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Thread: Getting out of a fencing slump.

  1. #1

    Default Getting out of a fencing slump.

    Im guessing this has probably been talked about before and I'm not even sure if this is the right bit of the forum for this but here goes....

    I have been fencing for about 7.5 years but up untill a year and a half ago I did not have a regular coach (due to being a long term uni fencer). I started competing in opens just over 2 years go. Since having a coach I have improved and was fairly pleased with my results (reached the dizzying hights of 64 at one point which isnt bad for a social fencer). This season however I appear to have not been so lucky and have slipped quite far dispite competing lots. I have had some akward draws and have suffered to the low entry to comps this year but there is only so much you can blame luck untill you have to look at your fencing and what you can do to push through the slump. I know I have improved and can pull off hits I could only dream of 3 years ago and so it can be incredibly frustrating when I keep on loosing, especially when I loose to someone I should be beating.

    Bit more background info: I train at fencing at least twice a week (3 If im not competing or away with work) and get lessons whenever my coach will allow/I can afford. During training I always partake in the footwork exercises and try to fence as many people I can of all abilities. On top of this I try to keep my fitness up by going gym/circuit training/swimming and doing yoga. All in all I exercise at least 5 times a week. I am female 26 and an epeeist. (although have had to dabble in other weapons esp sabre due to being on a uni team for so long).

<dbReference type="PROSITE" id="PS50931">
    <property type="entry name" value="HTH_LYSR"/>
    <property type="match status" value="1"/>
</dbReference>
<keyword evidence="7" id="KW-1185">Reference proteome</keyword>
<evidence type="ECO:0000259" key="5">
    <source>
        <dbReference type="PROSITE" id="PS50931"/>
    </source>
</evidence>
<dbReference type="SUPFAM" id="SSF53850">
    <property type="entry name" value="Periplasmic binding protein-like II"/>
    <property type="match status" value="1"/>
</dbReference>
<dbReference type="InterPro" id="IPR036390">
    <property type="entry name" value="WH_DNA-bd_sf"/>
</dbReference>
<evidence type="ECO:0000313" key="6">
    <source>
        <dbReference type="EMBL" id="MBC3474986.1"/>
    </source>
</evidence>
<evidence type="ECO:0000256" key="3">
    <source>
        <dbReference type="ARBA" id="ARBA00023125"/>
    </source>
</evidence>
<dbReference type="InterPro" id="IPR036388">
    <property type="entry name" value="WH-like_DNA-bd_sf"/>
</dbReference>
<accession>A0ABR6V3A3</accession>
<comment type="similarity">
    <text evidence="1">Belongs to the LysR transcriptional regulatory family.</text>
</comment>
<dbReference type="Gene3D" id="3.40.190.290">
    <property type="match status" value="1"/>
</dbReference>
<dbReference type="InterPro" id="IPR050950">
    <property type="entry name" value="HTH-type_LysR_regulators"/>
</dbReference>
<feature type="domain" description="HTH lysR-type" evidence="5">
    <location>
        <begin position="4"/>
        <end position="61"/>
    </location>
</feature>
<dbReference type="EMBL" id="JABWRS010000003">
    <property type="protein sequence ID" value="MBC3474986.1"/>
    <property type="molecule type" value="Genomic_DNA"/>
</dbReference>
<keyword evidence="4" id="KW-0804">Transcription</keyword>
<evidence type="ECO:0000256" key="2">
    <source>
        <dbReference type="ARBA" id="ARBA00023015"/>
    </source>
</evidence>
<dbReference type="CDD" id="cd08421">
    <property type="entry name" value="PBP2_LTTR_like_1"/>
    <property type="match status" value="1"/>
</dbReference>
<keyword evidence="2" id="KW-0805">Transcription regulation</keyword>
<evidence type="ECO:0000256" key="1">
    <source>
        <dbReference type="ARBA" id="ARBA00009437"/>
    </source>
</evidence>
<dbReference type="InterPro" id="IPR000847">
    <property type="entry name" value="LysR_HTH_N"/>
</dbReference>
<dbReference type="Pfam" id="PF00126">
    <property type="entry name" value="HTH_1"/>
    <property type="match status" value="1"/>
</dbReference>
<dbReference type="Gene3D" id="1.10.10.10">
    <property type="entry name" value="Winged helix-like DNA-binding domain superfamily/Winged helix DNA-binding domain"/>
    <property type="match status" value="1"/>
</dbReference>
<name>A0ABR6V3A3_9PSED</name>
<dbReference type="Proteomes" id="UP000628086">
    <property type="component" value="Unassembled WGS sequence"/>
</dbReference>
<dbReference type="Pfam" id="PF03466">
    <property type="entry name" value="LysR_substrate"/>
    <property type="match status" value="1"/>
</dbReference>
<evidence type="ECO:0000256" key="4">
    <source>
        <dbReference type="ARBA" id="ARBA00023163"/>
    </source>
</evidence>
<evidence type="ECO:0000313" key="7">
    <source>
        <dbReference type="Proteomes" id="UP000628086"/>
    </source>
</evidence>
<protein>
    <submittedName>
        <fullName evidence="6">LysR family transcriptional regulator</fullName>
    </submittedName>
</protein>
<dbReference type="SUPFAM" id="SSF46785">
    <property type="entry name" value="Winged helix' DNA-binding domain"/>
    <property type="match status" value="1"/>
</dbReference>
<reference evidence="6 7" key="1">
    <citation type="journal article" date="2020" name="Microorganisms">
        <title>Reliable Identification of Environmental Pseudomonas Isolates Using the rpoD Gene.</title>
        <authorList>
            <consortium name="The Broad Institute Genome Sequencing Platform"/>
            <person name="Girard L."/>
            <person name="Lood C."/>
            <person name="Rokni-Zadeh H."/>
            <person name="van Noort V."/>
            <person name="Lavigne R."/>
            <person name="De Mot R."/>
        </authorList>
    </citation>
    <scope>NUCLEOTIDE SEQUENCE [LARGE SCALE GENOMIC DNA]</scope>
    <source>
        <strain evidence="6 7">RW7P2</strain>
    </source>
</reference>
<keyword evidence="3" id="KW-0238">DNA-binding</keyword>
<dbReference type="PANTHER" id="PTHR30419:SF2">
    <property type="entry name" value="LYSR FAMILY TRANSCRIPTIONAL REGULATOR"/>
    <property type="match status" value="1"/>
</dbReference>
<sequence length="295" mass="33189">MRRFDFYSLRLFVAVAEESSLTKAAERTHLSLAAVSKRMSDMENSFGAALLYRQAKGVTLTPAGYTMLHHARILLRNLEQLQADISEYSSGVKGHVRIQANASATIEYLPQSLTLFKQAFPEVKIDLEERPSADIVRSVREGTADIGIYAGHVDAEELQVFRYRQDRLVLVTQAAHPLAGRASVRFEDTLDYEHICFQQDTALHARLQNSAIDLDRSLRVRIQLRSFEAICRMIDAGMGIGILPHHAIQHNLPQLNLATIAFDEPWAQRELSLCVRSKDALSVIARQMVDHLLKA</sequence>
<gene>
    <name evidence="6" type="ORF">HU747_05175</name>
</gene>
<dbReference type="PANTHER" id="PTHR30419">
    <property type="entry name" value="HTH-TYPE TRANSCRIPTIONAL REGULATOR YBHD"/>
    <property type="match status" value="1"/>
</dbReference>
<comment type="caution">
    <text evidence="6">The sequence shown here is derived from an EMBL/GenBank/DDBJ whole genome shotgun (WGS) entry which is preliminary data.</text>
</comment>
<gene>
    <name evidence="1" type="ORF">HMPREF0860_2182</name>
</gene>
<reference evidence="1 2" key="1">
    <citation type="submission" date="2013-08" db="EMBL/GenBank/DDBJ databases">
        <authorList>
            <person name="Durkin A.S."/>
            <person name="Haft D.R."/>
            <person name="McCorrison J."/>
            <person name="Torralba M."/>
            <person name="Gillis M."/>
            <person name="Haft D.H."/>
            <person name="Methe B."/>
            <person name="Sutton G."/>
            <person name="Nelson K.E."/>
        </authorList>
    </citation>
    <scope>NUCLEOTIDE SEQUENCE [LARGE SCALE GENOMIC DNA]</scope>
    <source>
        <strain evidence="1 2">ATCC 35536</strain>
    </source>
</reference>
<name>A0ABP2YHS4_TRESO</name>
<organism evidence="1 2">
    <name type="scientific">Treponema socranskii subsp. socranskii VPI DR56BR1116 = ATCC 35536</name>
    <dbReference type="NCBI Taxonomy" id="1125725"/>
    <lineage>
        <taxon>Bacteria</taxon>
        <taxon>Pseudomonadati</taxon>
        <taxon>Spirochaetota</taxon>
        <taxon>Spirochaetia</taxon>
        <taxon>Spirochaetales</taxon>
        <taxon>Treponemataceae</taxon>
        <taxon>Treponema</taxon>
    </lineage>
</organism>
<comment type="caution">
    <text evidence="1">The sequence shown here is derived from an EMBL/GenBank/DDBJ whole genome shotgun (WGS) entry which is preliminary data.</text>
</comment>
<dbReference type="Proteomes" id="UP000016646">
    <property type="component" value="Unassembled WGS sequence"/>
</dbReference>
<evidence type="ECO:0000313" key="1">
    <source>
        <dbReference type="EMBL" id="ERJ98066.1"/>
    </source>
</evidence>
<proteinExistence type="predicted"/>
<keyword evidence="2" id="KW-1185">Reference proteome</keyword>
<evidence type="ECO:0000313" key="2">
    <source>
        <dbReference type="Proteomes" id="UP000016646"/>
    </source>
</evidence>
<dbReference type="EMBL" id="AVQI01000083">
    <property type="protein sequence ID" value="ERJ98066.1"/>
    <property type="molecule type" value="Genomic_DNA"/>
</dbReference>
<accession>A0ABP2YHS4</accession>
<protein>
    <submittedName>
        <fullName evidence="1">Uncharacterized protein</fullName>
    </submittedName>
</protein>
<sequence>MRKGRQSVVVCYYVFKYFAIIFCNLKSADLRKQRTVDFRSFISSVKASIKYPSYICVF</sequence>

Can anybody suggest anything I can try to help get me past this slump? More regular lessons, lessons with a different coach, more free fencing, less free fencing, step up the fitness regime, books I can read, more comps, taking a break, focusing on footwork, focusing on blade work, all of the above, keeping what im doing and just being patient... that kind of thing. You guys are the coaches and experts so any opinion will be gratefully recived. Would be nice to pick up my ranking and maybe in a year or so finally break into that top 50 slot.

    I cant be the only person to have ever hit the slump.

  2. #2


    Hi n_freebody!

    Firstly, sometimes this happens as a result of changing techniques, or learning new moves. It takes a while to assimilate them and that can mean your results dip.

    I'm no expert but I can suggest a few things you didn't list, so perhaps haven't considered.

    1) Do you know how you are getting hit? Try and keep a mental tally or even a written record of where you are being hit. It might be that you have a few bad habits (perhaps picked up from other weapons) that are losing you fights.

    2) Have you asked your coach or a fencing friend to watch you fence at a competition? They might spot something you haven't thought of, often it is one quite simple thing (eg distance).

    3) You could always ask someone to video you fighting. It might be interesting to compare a video of you fencing at club, and you fencing at competition to see if there is a difference. If there is, it might be worth looking at relaxation techniques etc (Yoga can be useful for this though).